Yes, how well I remember. I had come to a point where I desperately wanted to shut my door and feel justified with saying no. I really wanted to. I was already overwhelmed as a mom of four, and I could’ve filled a notebook with reasons why I was not equipped, eager, or excited about saying “yes” to what God was doing around us.
But, you might argue, you were already considering mission work. True enough. But, it wasn’t the idea of serving that I disliked; it was the idea of doing it here. And in my home. And, it would mean laying down my schedule and my daily life.
Somehow, it seemed far more noble and dramatic to do all that over there.
And, sometimes it’s just easier to think about surrendering our someday rather than our everyday.
So, I debated my points valiantly with God. I made sure He understood my reasons for dismissing it all. But, then it happened anyway, after much justifying and wrestling with God over it.
In a very everyday moment while at the kitchen sink scrubbing dishes, I surrendered.
I laid down my yes and gave in mentally what God was doing around us. There was no angelic choir or flashes of light, but there was a quiet understanding and calm that He was going to provide and meet our needs. And, my heart, tired of holding back, finally decided to just agree with God already.
Nothing real noble or dramatic. Just a feeble, “OK, fine, have Your way then.”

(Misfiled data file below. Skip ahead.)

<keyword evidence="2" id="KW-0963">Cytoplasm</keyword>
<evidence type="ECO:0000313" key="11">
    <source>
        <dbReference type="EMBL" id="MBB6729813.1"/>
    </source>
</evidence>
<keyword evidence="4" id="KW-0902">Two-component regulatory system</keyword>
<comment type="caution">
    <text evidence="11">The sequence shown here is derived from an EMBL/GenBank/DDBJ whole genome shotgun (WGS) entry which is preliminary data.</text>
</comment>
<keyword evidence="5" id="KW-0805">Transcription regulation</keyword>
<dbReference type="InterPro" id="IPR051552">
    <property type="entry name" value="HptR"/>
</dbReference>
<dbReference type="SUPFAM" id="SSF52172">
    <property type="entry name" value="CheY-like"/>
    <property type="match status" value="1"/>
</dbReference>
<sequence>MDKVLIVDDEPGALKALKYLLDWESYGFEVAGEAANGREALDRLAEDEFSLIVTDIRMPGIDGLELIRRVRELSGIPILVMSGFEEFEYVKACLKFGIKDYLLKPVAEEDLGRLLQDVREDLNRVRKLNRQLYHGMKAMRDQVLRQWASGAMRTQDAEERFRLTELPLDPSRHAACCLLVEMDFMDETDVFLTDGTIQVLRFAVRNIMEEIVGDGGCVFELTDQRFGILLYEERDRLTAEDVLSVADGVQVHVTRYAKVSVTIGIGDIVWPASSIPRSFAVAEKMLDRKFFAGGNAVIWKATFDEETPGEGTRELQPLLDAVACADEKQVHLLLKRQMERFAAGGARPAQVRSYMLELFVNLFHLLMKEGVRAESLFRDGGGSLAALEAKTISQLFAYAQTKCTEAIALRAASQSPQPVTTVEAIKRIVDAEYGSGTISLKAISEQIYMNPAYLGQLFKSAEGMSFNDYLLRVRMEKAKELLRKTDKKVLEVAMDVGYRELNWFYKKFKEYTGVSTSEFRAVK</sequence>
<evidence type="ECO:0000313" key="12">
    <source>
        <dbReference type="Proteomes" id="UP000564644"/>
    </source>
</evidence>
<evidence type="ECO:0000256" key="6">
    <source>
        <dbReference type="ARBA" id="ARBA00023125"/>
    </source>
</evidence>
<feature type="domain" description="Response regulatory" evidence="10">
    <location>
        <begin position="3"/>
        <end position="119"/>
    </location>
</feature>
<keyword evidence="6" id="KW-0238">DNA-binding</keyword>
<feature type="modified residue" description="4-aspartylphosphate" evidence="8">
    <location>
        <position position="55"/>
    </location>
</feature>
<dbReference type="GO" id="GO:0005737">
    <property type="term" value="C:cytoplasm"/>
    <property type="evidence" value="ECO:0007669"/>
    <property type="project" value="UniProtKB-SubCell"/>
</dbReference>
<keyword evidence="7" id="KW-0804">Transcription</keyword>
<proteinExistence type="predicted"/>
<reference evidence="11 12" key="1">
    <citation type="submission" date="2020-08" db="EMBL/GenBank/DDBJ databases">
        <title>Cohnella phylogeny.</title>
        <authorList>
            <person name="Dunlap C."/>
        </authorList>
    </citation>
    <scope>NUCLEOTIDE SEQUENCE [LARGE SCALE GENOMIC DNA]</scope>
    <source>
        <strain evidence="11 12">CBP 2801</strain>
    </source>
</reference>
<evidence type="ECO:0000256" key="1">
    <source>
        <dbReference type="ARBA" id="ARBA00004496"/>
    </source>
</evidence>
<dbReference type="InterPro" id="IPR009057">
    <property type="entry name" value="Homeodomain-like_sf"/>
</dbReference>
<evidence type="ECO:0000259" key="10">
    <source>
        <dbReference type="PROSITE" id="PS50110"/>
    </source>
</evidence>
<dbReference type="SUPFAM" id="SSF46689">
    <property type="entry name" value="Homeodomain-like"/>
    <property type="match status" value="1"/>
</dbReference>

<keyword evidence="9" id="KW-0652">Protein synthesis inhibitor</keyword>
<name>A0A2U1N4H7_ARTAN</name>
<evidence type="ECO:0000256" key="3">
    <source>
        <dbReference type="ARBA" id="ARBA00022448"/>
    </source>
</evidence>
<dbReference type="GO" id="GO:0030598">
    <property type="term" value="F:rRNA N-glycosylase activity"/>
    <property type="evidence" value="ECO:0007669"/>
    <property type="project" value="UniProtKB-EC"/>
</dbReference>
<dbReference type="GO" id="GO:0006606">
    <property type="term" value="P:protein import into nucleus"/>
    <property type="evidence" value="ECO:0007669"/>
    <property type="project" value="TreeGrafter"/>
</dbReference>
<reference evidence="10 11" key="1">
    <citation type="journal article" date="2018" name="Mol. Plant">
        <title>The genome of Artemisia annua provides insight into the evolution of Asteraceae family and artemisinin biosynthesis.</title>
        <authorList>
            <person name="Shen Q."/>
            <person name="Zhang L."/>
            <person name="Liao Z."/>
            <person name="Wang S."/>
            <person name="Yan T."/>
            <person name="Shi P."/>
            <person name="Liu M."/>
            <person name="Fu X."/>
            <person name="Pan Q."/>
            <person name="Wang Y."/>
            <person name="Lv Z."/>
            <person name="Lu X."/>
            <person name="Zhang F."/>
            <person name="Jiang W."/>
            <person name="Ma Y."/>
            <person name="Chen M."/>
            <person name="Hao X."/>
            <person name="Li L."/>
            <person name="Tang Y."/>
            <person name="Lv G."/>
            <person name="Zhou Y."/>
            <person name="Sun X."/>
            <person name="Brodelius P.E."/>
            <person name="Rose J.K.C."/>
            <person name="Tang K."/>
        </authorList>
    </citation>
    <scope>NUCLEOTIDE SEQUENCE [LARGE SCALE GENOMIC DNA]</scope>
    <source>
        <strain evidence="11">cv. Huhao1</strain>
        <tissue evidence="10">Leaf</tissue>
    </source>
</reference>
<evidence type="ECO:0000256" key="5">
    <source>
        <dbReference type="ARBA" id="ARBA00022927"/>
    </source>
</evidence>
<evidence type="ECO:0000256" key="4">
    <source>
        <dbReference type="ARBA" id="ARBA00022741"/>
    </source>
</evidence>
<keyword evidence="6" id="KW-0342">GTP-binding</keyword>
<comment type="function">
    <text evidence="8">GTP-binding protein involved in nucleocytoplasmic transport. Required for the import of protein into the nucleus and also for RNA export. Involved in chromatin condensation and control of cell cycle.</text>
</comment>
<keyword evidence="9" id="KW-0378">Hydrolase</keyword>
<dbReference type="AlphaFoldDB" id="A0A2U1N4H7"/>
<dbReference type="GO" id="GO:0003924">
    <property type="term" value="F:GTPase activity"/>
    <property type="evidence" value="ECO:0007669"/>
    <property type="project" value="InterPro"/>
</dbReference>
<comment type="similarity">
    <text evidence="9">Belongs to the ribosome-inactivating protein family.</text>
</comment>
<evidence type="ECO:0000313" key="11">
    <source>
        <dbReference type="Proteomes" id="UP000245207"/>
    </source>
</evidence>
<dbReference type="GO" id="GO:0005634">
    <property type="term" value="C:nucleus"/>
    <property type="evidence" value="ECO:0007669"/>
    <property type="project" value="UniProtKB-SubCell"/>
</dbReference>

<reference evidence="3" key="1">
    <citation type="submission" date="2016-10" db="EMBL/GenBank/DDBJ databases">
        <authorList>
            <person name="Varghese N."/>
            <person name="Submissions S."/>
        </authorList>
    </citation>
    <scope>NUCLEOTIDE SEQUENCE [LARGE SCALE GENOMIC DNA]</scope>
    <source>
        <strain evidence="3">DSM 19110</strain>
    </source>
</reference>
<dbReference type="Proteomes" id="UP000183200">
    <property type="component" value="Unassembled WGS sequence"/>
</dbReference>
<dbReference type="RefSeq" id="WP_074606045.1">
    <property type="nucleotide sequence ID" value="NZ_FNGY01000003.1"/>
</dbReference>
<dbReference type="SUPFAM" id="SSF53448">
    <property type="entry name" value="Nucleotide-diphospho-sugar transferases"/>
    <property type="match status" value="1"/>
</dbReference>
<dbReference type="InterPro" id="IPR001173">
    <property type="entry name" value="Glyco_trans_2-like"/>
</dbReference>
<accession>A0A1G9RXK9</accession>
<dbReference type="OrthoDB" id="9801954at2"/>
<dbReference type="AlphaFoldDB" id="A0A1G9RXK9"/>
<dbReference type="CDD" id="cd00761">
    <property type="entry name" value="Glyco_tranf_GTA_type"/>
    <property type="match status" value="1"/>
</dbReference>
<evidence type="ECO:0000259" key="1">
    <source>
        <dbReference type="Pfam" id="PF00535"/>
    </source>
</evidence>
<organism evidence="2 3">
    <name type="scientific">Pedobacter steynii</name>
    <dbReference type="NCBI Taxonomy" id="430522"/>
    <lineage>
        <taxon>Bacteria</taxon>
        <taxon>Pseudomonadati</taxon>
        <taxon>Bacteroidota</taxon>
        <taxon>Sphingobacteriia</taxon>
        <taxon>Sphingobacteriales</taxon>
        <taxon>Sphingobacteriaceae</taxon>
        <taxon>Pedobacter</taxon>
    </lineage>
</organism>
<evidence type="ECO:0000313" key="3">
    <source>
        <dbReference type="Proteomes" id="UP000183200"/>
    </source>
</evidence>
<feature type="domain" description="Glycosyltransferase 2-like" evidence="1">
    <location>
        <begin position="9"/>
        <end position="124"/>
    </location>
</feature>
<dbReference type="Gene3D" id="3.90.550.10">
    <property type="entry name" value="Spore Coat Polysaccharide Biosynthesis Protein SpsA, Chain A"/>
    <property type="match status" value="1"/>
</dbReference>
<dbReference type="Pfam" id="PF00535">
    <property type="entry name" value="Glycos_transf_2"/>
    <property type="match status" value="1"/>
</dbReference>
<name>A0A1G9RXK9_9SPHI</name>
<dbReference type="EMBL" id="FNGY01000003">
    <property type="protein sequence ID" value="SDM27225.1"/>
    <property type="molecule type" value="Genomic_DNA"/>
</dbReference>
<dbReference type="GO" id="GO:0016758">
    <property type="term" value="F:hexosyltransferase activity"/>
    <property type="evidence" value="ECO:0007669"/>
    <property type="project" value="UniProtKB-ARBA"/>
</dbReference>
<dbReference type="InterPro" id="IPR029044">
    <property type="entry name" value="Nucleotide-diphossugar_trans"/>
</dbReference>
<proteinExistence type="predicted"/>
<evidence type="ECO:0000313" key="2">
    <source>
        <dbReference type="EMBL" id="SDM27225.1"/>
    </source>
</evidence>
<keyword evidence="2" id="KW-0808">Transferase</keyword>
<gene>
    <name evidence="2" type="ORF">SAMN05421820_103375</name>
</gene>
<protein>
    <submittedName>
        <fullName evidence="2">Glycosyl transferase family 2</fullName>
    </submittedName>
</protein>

Jay has his own story of finally giving in to the divine swirling of events. But, for me – God met me where I was as a mom with young kids and just asked me to lay down my everydays, my mom routine, my average days.
And, friends, guess what?
Apparently God’s interested in glorifying Himself through everyday people – including grumbling, dish-washing mommies.
See, I had nothing stellar to offer, other than being super proficient at nose-wiping, snack-making, and bandage-applying. But, He’s good with that. God took that hard-won yes of mine and ran with it.
So, friends, don’t look for your purpose beyond the horizons of your current season. It’s this. It’s today. It’s in the here and now. Will you let go of your yes and place it in His capable hands?
After all, those hands, the same ones that paint rainbows and mold mountaintops, can create beautiful things with everyday surrenders and faithful prayers.
But, it will mean inconvenience. It will mess with your schedule and your priorities. And, it can never be only one-time decision at the kitchen sink. That’s just how it all begins. Surrender is a practice, one we all continue in day after day.
So, take a look around you, right where you are. God’s not looking for your big plans for someday. No, He wants to shine in the routine of your life and in your average days, to those people you see all the time. He’s good with that – especially all that.
And, God will take your yes and run with it.
This month’s series is on being a bridge-builder. In short, it’s about how to be like certain individuals who let God show up in their words and deeds and forever changed our little family. But, it’s not a series about our story; it’s a series about how Redemption made our story useful, even valuable, in a greater story.
If Jay and I know anything about being a bridge-builder, it’s because we were the ones stuck on an island. If we understand anything about the power of meeting people where they are and standing in the gap, it’s because that’s how we were rescued – by God, through average people.